Every once in a while, you’ll run across a patient care report that causes your blood pressure to spike, your pulse to double and your “I’m going to fire someone” trigger finger to get itchy. We were reviewing some charts last week when one launched my sympathetic nervous system into overdrive. A 34-year-old woman was awakened in the middle of the night with a fast heartbeat and “anxiety.” Her vitals were pulse 112, respirations 24, and bp 134/90.

The paramedic crew was kind, compassionate, reassuring and clinically incompetent. It was clear from the patient care report that they heard the word “anxiety” and decided that she did not have a significant medical problem. When we hear the word “anxiety” in a chief complaint, pulmonary embolism is the first thing that pops into our minds along with a host of other serious or potentially life-threatening conditions. We’ve been around long enough to know that some people who complain of anxiety need nothing more than to attend a Tony Robbins seminar, but there are others—more than many paramedics realize—who will die quickly without proper diagnosis and intervention.


The problem is that the tools to make that differential diagnosis have yet to make it to the prehospital world. Heck, even in the hospital one-third of pulmonary embolisms are misdiagnosed or missed completely. Most of the people who die from pulmonary embolism were never treated for it.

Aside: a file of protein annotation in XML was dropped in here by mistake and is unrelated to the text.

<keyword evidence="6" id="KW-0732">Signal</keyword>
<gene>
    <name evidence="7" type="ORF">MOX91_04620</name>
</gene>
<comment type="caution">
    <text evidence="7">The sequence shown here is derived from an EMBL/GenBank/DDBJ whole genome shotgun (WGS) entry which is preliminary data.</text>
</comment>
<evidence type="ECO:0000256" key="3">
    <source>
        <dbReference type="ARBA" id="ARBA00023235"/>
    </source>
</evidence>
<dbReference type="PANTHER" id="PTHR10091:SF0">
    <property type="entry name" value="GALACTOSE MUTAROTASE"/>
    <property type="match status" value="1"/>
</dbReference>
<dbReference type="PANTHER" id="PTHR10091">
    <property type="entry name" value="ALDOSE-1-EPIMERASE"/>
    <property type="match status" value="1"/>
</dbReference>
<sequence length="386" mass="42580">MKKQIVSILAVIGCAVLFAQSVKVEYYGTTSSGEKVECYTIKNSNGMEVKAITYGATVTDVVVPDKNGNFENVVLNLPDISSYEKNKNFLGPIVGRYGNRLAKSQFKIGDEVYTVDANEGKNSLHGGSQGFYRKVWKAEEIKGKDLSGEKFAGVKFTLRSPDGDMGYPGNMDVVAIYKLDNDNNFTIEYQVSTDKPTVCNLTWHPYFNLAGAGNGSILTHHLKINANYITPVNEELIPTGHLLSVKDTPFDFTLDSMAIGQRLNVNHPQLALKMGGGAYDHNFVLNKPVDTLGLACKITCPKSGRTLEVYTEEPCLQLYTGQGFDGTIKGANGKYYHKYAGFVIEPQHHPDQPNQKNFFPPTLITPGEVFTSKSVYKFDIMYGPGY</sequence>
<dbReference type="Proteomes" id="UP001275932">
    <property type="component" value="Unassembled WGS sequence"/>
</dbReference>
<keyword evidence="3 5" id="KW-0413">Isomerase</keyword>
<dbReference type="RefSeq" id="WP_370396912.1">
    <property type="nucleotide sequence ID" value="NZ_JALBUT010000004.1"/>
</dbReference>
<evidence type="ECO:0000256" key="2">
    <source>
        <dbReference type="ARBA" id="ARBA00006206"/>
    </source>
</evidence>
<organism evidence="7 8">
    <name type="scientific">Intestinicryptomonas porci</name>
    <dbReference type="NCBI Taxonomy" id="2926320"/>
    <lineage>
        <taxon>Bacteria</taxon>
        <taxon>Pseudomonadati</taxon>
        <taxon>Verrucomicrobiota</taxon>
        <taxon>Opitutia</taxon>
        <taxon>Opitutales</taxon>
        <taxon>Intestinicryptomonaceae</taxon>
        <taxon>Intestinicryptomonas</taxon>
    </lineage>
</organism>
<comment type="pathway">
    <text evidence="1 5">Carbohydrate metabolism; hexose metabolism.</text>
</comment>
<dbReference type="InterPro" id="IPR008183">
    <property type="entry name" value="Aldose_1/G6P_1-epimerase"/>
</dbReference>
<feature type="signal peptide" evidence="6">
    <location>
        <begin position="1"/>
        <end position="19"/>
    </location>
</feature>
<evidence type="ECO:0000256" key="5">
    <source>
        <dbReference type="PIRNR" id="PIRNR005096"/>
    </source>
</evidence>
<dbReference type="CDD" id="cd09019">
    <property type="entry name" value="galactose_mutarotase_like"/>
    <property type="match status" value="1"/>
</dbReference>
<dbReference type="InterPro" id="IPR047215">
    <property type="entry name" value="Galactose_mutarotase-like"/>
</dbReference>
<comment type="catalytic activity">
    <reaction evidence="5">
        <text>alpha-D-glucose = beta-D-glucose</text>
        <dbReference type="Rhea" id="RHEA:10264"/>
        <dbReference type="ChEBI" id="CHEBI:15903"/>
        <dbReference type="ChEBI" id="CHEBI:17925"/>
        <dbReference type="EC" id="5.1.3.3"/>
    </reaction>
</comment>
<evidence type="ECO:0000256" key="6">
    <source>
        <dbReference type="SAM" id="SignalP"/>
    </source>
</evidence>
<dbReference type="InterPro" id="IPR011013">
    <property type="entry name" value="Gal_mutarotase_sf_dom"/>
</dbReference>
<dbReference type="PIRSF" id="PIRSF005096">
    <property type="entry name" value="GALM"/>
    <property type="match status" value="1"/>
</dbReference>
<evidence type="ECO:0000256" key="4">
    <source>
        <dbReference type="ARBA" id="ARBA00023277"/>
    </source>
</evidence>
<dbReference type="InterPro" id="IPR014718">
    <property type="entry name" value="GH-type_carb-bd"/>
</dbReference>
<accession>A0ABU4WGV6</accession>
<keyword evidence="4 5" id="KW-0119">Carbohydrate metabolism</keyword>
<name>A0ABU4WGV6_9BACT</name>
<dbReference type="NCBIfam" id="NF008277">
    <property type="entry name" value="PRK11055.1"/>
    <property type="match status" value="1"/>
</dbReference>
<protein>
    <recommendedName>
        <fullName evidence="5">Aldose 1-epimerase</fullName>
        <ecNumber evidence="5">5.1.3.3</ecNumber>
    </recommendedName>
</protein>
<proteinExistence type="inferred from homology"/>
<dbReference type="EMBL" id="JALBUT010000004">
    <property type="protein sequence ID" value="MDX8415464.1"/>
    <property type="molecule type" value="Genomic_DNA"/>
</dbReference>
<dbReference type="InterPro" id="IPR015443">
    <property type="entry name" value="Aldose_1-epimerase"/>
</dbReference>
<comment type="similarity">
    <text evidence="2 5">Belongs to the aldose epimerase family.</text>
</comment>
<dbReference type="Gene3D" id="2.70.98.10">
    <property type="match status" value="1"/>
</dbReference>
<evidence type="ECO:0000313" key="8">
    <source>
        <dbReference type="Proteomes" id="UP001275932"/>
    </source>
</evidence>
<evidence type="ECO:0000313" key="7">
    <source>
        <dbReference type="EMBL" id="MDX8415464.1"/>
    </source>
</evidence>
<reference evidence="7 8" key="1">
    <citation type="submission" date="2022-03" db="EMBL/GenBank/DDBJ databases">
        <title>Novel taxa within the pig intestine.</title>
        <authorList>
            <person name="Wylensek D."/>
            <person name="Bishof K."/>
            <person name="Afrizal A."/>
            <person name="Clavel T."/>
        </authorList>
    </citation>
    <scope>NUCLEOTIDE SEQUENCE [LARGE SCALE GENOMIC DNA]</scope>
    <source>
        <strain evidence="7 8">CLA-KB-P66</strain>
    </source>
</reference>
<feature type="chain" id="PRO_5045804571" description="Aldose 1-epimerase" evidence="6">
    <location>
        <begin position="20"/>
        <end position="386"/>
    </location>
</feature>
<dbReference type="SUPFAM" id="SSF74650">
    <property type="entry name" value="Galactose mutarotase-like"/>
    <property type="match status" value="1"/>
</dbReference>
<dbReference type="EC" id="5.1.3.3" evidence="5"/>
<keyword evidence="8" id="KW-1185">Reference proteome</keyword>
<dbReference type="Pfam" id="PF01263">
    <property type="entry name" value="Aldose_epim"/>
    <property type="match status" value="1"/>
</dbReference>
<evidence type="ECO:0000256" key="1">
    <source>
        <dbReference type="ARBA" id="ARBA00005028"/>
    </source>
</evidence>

One of the first considerations in both quality management and the Just Culture framework is, “How much influence did system issues have on the situation you’re investigating?” During the interview with the paramedics involved in this case, they made it clear that they were kind and compassionate with the patient as they talked her down, but that they did not believe that she might have a serious medical issue. Their anxietybased report to the receiving hospital set the triage nurse up to place the patient in the waiting room rather than a bed in a monitored room.


After some coaching by our medical director, the crew came to the realization that they can be kind while they do a full work up. During our conversation with them, they indicated that everyone treats these patients this way. We checked with a several other medics in our operation who confirmed that we may have a culture of underappreciating the full spectrum of serious medical conditions that a complaint of anxiety or hyperventilation should have.


Disciplining or providing individual employees with education will not solve system-level culture problems. The system and culture must be changed. To be successful, a full performance improvement project needs to be chartered. In this case the medics involved are taking the lead by providing system-wide education on the appropriate differential diagnosis and treatment for complaints involving anxiety, panic attacks and hyperventilation. This will be followed up by creating a system-level performance indicator that measures the percentage of patients with an anxiety-like chief complaint who are fully worked up. Cases in which care was inadequate will be followed up with individual coaching until the overall percentage of patients receiving appropriate care is sustainably high.